Did Jesus Die?

Most folks, Christian or not, would answer “yes” to that question, but if you dig a little deeper, the answer is not so clear.

If Jesus was a human being, then Jesus died as all human beings do. What many Christians believe, not only about Jesus but about themselves too, is that no one really dies. There is a notion that humans are made up of two parts: a body and a soul. The body dies, but the soul is immortal. When the body does, the soul floats away, perhaps to wander the earth to complete something left undone in life, or to enter some kind of “soul sleep”, or to float up to heaven, descend to hell or maybe pass a few million years in purgatory. Jesus, in particular, is often seen as a human body with a divine soul. As one said to me, “Jesus is God, and God cannot die. The man Jesus died, but his divine nature did not.”

What do the scriptures say? Here’s Mark:

(Mark 15:37 KJV) And Jesus cried with a loud voice, and gave up the ghost.

This is an unfortunate translation for modern readers. What the text literally says is: “And Jesus, having uttered a loud cry, expired.”1 and most modern translations translate the phrase “breathed his last”. In Greek, it’s just one word, exepneusen–nothing about ghosts in there.

Enough of ghosts–what about spirits?

(Luke 23:46 NRSV) Then Jesus, crying with a loud voice, said, “Father, into your hands I commend my spirit.” Having said this, he breathed his last.

Literally, it says: “And having cried out with a loud voice, Jesus said, Father, into [the] hands of you I entrust the spirit of me.”1 and in Greek, pneuma tou. The Greek is the root we find in many modern words beginning “pneuma”, like pneumatic, or pneumonia. The word literally means “breath”, “wind” or “spirit”2, and can imply such things as “essence”, “vital principle” or “mental disposition”3. Again, there is nothing here specifically indicating a ghost-like, non-corporeal life essence that continues after death.

OK, how about that “soul”?

The word “soul” appears frequently in the Bible. Nowhere is it a disembodied spirit that wanders about after death. The word can mean “person” or “one’s deepest self”. If we come to scripture with a preconception that “soul” is something separate from the body, we may read it wrong. If we try without preconceptions, it becomes clear that “soul” is never used for a disembodied spirit. Some sample verses include:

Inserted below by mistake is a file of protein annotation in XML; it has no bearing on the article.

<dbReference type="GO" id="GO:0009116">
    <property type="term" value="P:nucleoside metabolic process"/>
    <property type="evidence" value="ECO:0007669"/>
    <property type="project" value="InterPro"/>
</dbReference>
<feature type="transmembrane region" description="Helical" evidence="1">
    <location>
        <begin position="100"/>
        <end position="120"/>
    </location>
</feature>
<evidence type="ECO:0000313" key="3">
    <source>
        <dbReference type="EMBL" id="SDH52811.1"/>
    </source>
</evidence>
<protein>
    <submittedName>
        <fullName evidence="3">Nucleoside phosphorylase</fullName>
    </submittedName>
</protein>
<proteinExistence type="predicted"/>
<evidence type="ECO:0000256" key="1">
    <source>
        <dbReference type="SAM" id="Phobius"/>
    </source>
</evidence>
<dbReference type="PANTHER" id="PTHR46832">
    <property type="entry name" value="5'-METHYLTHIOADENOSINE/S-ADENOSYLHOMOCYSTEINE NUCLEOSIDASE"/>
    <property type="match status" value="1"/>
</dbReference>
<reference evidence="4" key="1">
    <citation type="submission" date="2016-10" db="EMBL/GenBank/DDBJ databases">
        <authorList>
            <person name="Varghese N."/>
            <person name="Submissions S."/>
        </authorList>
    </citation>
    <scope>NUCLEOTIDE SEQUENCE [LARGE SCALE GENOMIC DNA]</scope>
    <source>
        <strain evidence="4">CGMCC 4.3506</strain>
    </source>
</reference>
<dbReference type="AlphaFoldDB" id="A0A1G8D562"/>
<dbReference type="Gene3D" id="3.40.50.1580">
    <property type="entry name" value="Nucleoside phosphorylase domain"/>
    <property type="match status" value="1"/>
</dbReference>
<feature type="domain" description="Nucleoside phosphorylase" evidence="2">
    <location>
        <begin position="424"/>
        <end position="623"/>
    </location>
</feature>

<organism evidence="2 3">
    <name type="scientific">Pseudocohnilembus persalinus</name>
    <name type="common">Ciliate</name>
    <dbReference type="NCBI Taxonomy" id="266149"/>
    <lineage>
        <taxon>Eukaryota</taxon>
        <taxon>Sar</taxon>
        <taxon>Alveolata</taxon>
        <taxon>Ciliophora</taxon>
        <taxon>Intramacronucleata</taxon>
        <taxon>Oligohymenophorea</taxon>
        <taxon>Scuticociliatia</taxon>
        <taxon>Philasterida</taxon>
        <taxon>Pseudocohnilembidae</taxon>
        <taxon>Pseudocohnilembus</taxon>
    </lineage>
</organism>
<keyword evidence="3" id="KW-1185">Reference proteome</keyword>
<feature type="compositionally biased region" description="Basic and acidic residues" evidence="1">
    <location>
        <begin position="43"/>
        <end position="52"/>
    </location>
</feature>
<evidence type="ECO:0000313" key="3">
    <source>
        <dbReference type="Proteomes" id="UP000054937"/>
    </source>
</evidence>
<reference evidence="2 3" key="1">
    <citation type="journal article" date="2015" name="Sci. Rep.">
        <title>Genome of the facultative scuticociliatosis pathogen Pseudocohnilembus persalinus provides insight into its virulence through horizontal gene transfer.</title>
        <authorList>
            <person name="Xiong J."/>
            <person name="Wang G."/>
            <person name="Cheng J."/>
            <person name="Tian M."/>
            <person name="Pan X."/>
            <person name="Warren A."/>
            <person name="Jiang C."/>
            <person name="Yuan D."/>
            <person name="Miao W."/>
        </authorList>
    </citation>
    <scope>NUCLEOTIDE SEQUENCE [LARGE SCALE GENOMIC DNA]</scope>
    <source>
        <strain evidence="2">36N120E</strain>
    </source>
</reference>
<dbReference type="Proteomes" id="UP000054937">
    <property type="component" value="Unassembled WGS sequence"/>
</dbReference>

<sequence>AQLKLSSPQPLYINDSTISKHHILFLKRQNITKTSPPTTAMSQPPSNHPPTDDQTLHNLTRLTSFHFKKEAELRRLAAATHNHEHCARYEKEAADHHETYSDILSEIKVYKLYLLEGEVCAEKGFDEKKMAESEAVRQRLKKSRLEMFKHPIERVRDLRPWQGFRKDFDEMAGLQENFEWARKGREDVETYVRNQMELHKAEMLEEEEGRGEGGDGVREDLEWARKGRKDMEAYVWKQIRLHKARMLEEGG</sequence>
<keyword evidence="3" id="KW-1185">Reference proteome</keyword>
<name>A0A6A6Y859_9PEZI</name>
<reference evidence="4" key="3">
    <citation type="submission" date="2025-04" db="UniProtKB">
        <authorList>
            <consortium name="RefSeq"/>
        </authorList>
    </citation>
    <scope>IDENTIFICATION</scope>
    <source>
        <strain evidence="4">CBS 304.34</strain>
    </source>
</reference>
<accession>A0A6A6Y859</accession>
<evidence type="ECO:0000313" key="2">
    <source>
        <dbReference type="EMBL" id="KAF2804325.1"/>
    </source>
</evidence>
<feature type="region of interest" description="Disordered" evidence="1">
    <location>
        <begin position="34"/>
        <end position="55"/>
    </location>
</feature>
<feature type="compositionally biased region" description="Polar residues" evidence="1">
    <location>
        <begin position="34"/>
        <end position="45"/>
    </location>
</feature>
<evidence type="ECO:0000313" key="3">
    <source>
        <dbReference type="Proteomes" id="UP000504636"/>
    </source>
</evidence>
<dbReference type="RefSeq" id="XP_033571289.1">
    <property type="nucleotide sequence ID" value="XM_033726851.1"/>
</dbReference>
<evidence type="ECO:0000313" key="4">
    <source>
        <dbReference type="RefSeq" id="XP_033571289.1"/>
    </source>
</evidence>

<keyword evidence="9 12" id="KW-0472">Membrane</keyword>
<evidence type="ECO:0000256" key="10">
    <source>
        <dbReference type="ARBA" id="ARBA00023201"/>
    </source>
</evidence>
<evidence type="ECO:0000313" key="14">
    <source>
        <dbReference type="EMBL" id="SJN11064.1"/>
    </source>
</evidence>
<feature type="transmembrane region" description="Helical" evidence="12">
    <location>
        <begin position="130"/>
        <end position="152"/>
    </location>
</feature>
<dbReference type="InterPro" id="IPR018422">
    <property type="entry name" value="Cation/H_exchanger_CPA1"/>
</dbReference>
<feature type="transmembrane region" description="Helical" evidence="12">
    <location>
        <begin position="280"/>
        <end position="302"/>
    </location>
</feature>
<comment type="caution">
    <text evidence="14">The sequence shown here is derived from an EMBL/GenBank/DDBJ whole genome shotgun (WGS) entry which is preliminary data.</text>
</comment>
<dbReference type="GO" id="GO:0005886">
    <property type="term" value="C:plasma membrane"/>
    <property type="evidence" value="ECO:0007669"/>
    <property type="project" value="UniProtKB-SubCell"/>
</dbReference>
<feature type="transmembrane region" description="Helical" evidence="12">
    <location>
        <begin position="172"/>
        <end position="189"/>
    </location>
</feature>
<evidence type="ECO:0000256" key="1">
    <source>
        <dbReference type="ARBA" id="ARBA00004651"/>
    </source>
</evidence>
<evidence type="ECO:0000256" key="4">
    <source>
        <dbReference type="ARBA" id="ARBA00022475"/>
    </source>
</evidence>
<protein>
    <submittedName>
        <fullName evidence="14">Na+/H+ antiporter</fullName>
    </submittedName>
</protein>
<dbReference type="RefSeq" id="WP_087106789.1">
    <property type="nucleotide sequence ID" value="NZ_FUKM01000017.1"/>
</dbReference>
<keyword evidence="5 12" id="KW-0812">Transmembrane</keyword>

(Gen 2:7 KJV) And the LORD God formed man of the dust of the ground, and breathed into his nostrils the breath of life; and man became a living soul.

(Gen 34:3 NRSV) And his soul was drawn to Dinah daughter of Jacob; he loved the girl, and spoke tenderly to her.

(Gen 35:18 NRSV) As her soul was departing (for she died), she named him Ben-oni; but his father called him Benjamin.

This last example is instructive. One might look and say “aha, here is the ghost leaving”. In Hebrew, the word is “nephesh”. This again implies “breath” or “vitality”.

(Deu 10:12 NRSV) So now, O Israel, what does the LORD your God require of you? Only to fear the LORD your God, to walk in all his ways, to love him, to serve the LORD your God with all your heart and with all your soul,

How about this division:

(1 Th 5:23 NRSV) May the God of peace himself sanctify you entirely; and may your spirit and soul and body be kept sound and blameless at the coming of our Lord Jesus Christ.

And just what is “dead”?

(Mark 12:25 KJV) For when they shall rise from the dead, they neither marry, nor are given in marriage; but are as the angels which are in heaven.

The Greek word, nekrwn, means “dead”, coming from a primitive root meaning “corpse”. In this text Jesus suggests that the resurrection is a future event and that whatever the the resurrected dead will one day do, they are not doing it now.

(Acts 2:24-29 NRSV) But God raised him up, having freed him from death, because it was impossible for him to be held in its power. {25} For David says concerning him, ‘I saw the Lord always before me, for he is at my right hand so that I will not be shaken; {26} therefore my heart was glad, and my tongue rejoiced; moreover my flesh will live in hope. {27} For you will not abandon my soul to Hades, or let your Holy One experience corruption. {28} You have made known to me the ways of life; you will make me full of gladness with your presence.’ {29} “Fellow Israelites, I may say to you confidently of our ancestor David that he both died and was buried, and his tomb is with us to this day.

(Acts 10:39-41 NRSV) We are witnesses to all that he did both in Judea and in Jerusalem. They put him to death by hanging him on a tree; {40} but God raised him on the third day and allowed him to appear, {41} not to all the people but to us who were chosen by God as witnesses, and who ate and drank with him after he rose from the dead.

(Eph 1:20 NRSV) God put this power to work in Christ when he raised him from the dead and seated him at his right hand in the heavenly places,

This essay remains unfinished, as is my thinking on the topic.


1. Literal translations and Greek text are taken from The Greek English Interlinear New Testament, Translators: Robert K. Brown and Philip W. Comfort; Editor: J. D. Douglas, Tyndale House Publishers, Inc., Wheaton, Illinois 1990.

2. American Heritage Dictionary

3. Strong’s Concordance.

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